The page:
“economic growth has become an absolute necessity in today’s leveraged, high-debt world”. “a debt-heavy economy cannot tolerate a slowdown in growth.” See also “Money as Debt”, a documentary film that can be found on youtube which explains the requirement for growth of money supply to pay off debt.

the transition to a zero-growth society would likely bring about a host of problems. In the first place, it would mean considerable changes to our culture. We would have to learn to see higher consumption as immoral and measure progress more in terms of quality and efficiency.

We need to change what we want.

Hippies and Culture

renewable forms of energy carry a negative stigma because people associate them with hippies. Oil, by comparison, is as much a part of mainstream, conservative America as ten-gallon hats, fast cars, baseball, and Thanksgiving turkey. It is what “real” men living in the “real” world make “real” money from.

Luckily I think the stigma of renewable energy is reducing, but the challenge remains of how do you get a Texan to stop driving and eating beef? Hm, what if pollution causes sexual problems for men? :p

My Ideas

These are vague notes I’ve not thought about much yet.

Sell climate change action to people by what they care about: money and power. Convince people oil prices are going up, so you need to switch to something else for profit. Certainly with gas in the UK, price increase is now obvious, but it is amazing how people are able to deny inevitability until it is here.

How do you make solar power cool like Musk did for electric cars? What would Saudis think of building / installing solar panels? I guess laugh, but they have so much sun!

Reliance on oil is reliance on foreign countries that have it. Develop local manufacturing of solar power and electronics or you are fucked by China. Also China has 80% of world lithium supplies, I read somewhere, and demand for that is huge with a switch to electric vehicles. Interesting the US is sending some new nuclear submarines that way. AUKUS

The book says: “The effort required will be huge - on the scale of fighting a major war.”

Consider energy shortage a matter of national security. Thereby get the DoD to wage war on energy shortages and climate change. Not by stealing oil though, as they generally have specialised in so far. Put the budget into developing alternatives, and resources into mitigating climate disaster, building the climate refugee camps, evacuation logistics, etc.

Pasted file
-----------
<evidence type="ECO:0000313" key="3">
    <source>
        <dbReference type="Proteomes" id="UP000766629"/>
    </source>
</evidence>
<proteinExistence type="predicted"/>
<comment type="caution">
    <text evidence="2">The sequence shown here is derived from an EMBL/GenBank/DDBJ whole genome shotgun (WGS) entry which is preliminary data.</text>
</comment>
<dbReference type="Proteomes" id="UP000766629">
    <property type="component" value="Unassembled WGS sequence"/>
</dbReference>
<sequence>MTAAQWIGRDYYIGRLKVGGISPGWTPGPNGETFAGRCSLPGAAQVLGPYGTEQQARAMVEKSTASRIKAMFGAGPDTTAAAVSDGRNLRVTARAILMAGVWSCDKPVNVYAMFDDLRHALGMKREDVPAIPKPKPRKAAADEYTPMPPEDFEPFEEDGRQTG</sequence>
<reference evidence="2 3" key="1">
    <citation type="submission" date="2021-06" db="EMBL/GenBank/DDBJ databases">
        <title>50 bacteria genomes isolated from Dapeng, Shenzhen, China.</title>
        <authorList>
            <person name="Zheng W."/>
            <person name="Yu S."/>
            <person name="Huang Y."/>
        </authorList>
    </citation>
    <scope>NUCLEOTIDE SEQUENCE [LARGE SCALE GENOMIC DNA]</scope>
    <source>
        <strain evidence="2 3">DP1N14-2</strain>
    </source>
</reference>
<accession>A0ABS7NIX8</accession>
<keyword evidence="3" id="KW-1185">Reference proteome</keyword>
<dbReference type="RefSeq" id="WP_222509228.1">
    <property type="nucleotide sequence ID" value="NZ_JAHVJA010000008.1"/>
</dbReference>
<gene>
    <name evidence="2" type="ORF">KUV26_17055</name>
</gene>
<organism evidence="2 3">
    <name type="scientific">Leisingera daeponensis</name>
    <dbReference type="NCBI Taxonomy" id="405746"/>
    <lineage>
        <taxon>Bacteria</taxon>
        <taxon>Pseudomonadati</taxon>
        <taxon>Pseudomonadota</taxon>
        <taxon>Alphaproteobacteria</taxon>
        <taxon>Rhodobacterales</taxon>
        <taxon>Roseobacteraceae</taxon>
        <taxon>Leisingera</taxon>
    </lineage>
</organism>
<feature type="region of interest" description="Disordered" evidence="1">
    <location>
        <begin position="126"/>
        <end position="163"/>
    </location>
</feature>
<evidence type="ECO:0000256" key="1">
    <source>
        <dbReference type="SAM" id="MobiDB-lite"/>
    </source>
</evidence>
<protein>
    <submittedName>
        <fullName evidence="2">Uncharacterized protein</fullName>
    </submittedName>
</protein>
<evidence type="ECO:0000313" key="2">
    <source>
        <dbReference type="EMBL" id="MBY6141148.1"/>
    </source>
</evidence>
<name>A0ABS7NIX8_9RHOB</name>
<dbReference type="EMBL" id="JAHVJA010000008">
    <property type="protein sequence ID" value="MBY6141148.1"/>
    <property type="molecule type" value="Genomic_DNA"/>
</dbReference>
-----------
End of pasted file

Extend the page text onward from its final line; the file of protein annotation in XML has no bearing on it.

Make it a matter of pride like the space race. USA is better than Russia because we have the best fancy new green tech.

Make renewable energy more profitable. Subsidies?

Make solar panels feel like oil and meat for Texans.

Mentally bring the climate threat forwards so even short sighted people can see it and panic. How? Link current events to climate change, …

Offer individual advice which also helps society.

Protest

Helps create some sort of climate of possibility of government listening to people maybe. Most people ignore hippies though, and protesters are automatically hippies / punks / anarchists / other bad words. Try to rebrand protest I suppose.

Show direct, specific, real threats. People don’t listen to something that might happen in the future. You need to make it personal and immediate. Also it should be directly related to the problem, not something with a vague link to the people you are complaining about.

Example arguments for capitalists

Subsidies for oil industry are unamerican. They are unfair to small businesses. They go against free markets.

Pollution is unhealthy and costs NHS / insurers money. You tax money must pay for the damage.

A picture of River MacLeod.

River is a humanoid based on the planet Earth. It likes computering, adventures through time and space, and being a cat.